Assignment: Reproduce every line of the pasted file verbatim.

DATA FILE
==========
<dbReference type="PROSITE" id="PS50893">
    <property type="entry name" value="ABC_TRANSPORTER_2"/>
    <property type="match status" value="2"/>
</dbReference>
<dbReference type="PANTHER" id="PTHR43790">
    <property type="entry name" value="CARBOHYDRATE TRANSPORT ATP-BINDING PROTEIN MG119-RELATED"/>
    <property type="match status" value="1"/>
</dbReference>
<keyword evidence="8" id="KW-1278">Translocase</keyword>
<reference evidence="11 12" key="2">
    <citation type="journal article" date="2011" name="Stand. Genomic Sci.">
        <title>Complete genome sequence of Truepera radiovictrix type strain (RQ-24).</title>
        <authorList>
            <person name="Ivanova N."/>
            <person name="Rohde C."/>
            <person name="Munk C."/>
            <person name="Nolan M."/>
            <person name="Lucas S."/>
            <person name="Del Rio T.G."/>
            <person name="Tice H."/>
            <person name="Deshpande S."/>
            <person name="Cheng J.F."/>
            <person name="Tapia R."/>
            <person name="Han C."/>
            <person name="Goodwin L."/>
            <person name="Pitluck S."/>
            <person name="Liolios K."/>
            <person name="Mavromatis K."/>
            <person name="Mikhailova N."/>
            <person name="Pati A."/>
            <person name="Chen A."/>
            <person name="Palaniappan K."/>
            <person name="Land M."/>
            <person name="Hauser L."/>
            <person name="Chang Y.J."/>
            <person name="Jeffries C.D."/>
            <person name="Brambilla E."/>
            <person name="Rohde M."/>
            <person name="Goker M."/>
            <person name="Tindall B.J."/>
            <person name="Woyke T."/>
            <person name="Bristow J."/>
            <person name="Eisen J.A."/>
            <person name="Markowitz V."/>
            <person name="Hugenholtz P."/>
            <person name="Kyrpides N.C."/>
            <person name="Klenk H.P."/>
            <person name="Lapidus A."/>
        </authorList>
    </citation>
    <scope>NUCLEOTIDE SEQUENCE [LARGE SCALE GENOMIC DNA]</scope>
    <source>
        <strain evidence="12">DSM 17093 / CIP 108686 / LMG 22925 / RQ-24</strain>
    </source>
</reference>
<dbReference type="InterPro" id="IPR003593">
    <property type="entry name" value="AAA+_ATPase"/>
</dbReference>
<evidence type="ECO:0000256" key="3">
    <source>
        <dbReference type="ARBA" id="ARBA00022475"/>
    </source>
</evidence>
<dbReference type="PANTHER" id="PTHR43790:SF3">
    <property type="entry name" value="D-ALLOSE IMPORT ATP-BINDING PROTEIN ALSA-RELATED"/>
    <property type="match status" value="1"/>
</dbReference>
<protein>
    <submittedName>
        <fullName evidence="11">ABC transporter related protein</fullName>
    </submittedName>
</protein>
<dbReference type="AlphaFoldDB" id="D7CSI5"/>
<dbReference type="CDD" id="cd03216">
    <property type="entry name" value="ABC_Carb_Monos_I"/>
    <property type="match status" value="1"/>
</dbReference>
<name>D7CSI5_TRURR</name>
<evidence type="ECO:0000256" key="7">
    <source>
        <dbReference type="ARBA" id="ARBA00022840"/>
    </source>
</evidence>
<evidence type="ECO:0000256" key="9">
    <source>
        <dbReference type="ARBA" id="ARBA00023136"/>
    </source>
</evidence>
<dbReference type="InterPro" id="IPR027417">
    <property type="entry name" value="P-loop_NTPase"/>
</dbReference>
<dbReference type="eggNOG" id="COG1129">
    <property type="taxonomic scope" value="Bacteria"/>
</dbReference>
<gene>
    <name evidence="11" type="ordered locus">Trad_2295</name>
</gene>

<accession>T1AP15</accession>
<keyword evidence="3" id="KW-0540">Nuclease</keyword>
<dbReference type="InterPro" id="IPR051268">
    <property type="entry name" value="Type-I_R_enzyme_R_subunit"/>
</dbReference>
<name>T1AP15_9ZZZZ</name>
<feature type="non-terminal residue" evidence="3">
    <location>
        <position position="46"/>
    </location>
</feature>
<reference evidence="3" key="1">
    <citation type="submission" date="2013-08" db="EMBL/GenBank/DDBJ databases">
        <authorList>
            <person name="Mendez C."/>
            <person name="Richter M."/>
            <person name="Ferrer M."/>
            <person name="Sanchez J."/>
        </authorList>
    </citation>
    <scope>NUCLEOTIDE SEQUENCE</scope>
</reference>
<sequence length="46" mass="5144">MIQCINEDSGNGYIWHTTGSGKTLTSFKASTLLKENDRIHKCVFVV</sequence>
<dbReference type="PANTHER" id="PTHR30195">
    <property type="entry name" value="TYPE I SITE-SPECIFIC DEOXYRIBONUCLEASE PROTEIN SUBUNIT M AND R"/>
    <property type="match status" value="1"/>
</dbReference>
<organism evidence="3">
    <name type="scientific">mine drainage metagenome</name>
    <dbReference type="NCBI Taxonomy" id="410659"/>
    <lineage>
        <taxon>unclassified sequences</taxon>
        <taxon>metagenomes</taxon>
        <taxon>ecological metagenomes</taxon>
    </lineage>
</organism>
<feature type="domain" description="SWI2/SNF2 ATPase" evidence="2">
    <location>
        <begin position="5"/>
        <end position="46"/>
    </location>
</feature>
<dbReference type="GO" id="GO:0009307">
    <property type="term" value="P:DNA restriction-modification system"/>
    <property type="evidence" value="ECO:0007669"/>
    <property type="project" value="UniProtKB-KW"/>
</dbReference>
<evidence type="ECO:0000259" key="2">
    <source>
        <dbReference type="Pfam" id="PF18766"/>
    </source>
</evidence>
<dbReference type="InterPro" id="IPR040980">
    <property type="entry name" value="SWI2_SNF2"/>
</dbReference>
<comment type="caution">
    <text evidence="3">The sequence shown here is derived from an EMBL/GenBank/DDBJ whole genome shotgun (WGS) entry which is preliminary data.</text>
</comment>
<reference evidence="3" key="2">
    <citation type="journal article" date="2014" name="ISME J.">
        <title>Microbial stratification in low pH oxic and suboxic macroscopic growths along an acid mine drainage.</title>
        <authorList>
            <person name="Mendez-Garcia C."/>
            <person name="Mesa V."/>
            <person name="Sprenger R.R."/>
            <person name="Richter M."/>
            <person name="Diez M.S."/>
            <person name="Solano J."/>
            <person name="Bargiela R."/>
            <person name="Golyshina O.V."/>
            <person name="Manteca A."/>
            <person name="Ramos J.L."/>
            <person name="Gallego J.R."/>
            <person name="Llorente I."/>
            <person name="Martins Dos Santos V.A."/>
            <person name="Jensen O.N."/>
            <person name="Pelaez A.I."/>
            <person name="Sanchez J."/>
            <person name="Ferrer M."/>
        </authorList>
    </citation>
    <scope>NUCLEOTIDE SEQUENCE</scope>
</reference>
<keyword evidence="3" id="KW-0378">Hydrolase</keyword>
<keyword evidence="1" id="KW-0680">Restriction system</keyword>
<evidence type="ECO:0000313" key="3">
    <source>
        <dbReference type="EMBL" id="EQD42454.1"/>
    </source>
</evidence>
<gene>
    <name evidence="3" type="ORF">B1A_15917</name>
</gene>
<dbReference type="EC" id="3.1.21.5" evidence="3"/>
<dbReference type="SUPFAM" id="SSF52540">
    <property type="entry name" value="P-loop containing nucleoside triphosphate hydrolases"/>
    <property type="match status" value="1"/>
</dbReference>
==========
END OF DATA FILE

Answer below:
<dbReference type="PROSITE" id="PS50893">
    <property type="entry name" value="ABC_TRANSPORTER_2"/>
    <property type="match status" value="2"/>
</dbReference>
<dbReference type="PANTHER" id="PTHR43790">
    <property type="entry name" value="CARBOHYDRATE TRANSPORT ATP-BINDING PROTEIN MG119-RELATED"/>
    <property type="match status" value="1"/>
</dbReference>
<keyword evidence="8" id="KW-1278">Translocase</keyword>
<reference evidence="11 12" key="2">
    <citation type="journal article" date="2011" name="Stand. Genomic Sci.">
        <title>Complete genome sequence of Truepera radiovictrix type strain (RQ-24).</title>
        <authorList>
            <person name="Ivanova N."/>
            <person name="Rohde C."/>
            <person name="Munk C."/>
            <person name="Nolan M."/>
            <person name="Lucas S."/>
            <person name="Del Rio T.G."/>
            <person name="Tice H."/>
            <person name="Deshpande S."/>
            <person name="Cheng J.F."/>
            <person name="Tapia R."/>
            <person name="Han C."/>
            <person name="Goodwin L."/>
            <person name="Pitluck S."/>
            <person name="Liolios K."/>
            <person name="Mavromatis K."/>
            <person name="Mikhailova N."/>
            <person name="Pati A."/>
            <person name="Chen A."/>
            <person name="Palaniappan K."/>
            <person name="Land M."/>
            <person name="Hauser L."/>
            <person name="Chang Y.J."/>
            <person name="Jeffries C.D."/>
            <person name="Brambilla E."/>
            <person name="Rohde M."/>
            <person name="Goker M."/>
            <person name="Tindall B.J."/>
            <person name="Woyke T."/>
            <person name="Bristow J."/>
            <person name="Eisen J.A."/>
            <person name="Markowitz V."/>
            <person name="Hugenholtz P."/>
            <person name="Kyrpides N.C."/>
            <person name="Klenk H.P."/>
            <person name="Lapidus A."/>
        </authorList>
    </citation>
    <scope>NUCLEOTIDE SEQUENCE [LARGE SCALE GENOMIC DNA]</scope>
    <source>
        <strain evidence="12">DSM 17093 / CIP 108686 / LMG 22925 / RQ-24</strain>
    </source>
</reference>
<dbReference type="InterPro" id="IPR003593">
    <property type="entry name" value="AAA+_ATPase"/>
</dbReference>
<evidence type="ECO:0000256" key="3">
    <source>
        <dbReference type="ARBA" id="ARBA00022475"/>
    </source>
</evidence>
<dbReference type="PANTHER" id="PTHR43790:SF3">
    <property type="entry name" value="D-ALLOSE IMPORT ATP-BINDING PROTEIN ALSA-RELATED"/>
    <property type="match status" value="1"/>
</dbReference>
<protein>
    <submittedName>
        <fullName evidence="11">ABC transporter related protein</fullName>
    </submittedName>
</protein>
<dbReference type="AlphaFoldDB" id="D7CSI5"/>
<dbReference type="CDD" id="cd03216">
    <property type="entry name" value="ABC_Carb_Monos_I"/>
    <property type="match status" value="1"/>
</dbReference>
<name>D7CSI5_TRURR</name>
<evidence type="ECO:0000256" key="7">
    <source>
        <dbReference type="ARBA" id="ARBA00022840"/>
    </source>
</evidence>
<evidence type="ECO:0000256" key="9">
    <source>
        <dbReference type="ARBA" id="ARBA00023136"/>
    </source>
</evidence>
<dbReference type="InterPro" id="IPR027417">
    <property type="entry name" value="P-loop_NTPase"/>
</dbReference>
<dbReference type="eggNOG" id="COG1129">
    <property type="taxonomic scope" value="Bacteria"/>
</dbReference>
<gene>
    <name evidence="11" type="ordered locus">Trad_2295</name>
</gene>

<accession>T1AP15</accession>
<keyword evidence="3" id="KW-0540">Nuclease</keyword>
<dbReference type="InterPro" id="IPR051268">
    <property type="entry name" value="Type-I_R_enzyme_R_subunit"/>
</dbReference>
<name>T1AP15_9ZZZZ</name>
<feature type="non-terminal residue" evidence="3">
    <location>
        <position position="46"/>
    </location>
</feature>
<reference evidence="3" key="1">
    <citation type="submission" date="2013-08" db="EMBL/GenBank/DDBJ databases">
        <authorList>
            <person name="Mendez C."/>
            <person name="Richter M."/>
            <person name="Ferrer M."/>
            <person name="Sanchez J."/>
        </authorList>
    </citation>
    <scope>NUCLEOTIDE SEQUENCE</scope>
</reference>
<sequence length="46" mass="5144">MIQCINEDSGNGYIWHTTGSGKTLTSFKASTLLKENDRIHKCVFVV</sequence>
<dbReference type="PANTHER" id="PTHR30195">
    <property type="entry name" value="TYPE I SITE-SPECIFIC DEOXYRIBONUCLEASE PROTEIN SUBUNIT M AND R"/>
    <property type="match status" value="1"/>
</dbReference>
<organism evidence="3">
    <name type="scientific">mine drainage metagenome</name>
    <dbReference type="NCBI Taxonomy" id="410659"/>
    <lineage>
        <taxon>unclassified sequences</taxon>
        <taxon>metagenomes</taxon>
        <taxon>ecological metagenomes</taxon>
    </lineage>
</organism>
<feature type="domain" description="SWI2/SNF2 ATPase" evidence="2">
    <location>
        <begin position="5"/>
        <end position="46"/>
    </location>
</feature>
<dbReference type="GO" id="GO:0009307">
    <property type="term" value="P:DNA restriction-modification system"/>
    <property type="evidence" value="ECO:0007669"/>
    <property type="project" value="UniProtKB-KW"/>
</dbReference>
<evidence type="ECO:0000259" key="2">
    <source>
        <dbReference type="Pfam" id="PF18766"/>
    </source>
</evidence>
<dbReference type="InterPro" id="IPR040980">
    <property type="entry name" value="SWI2_SNF2"/>
</dbReference>
<comment type="caution">
    <text evidence="3">The sequence shown here is derived from an EMBL/GenBank/DDBJ whole genome shotgun (WGS) entry which is preliminary data.</text>
</comment>
<reference evidence="3" key="2">
    <citation type="journal article" date="2014" name="ISME J.">
        <title>Microbial stratification in low pH oxic and suboxic macroscopic growths along an acid mine drainage.</title>
        <authorList>
            <person name="Mendez-Garcia C."/>
            <person name="Mesa V."/>
            <person name="Sprenger R.R."/>
            <person name="Richter M."/>
            <person name="Diez M.S."/>
            <person name="Solano J."/>
            <person name="Bargiela R."/>
            <person name="Golyshina O.V."/>
            <person name="Manteca A."/>
            <person name="Ramos J.L."/>
            <person name="Gallego J.R."/>
            <person name="Llorente I."/>
            <person name="Martins Dos Santos V.A."/>
            <person name="Jensen O.N."/>
            <person name="Pelaez A.I."/>
            <person name="Sanchez J."/>
            <person name="Ferrer M."/>
        </authorList>
    </citation>
    <scope>NUCLEOTIDE SEQUENCE</scope>
</reference>
<keyword evidence="3" id="KW-0378">Hydrolase</keyword>
<keyword evidence="1" id="KW-0680">Restriction system</keyword>
<evidence type="ECO:0000313" key="3">
    <source>
        <dbReference type="EMBL" id="EQD42454.1"/>
    </source>
</evidence>
<gene>
    <name evidence="3" type="ORF">B1A_15917</name>
</gene>
<dbReference type="EC" id="3.1.21.5" evidence="3"/>
<dbReference type="SUPFAM" id="SSF52540">
    <property type="entry name" value="P-loop containing nucleoside triphosphate hydrolases"/>
    <property type="match status" value="1"/>
</dbReference>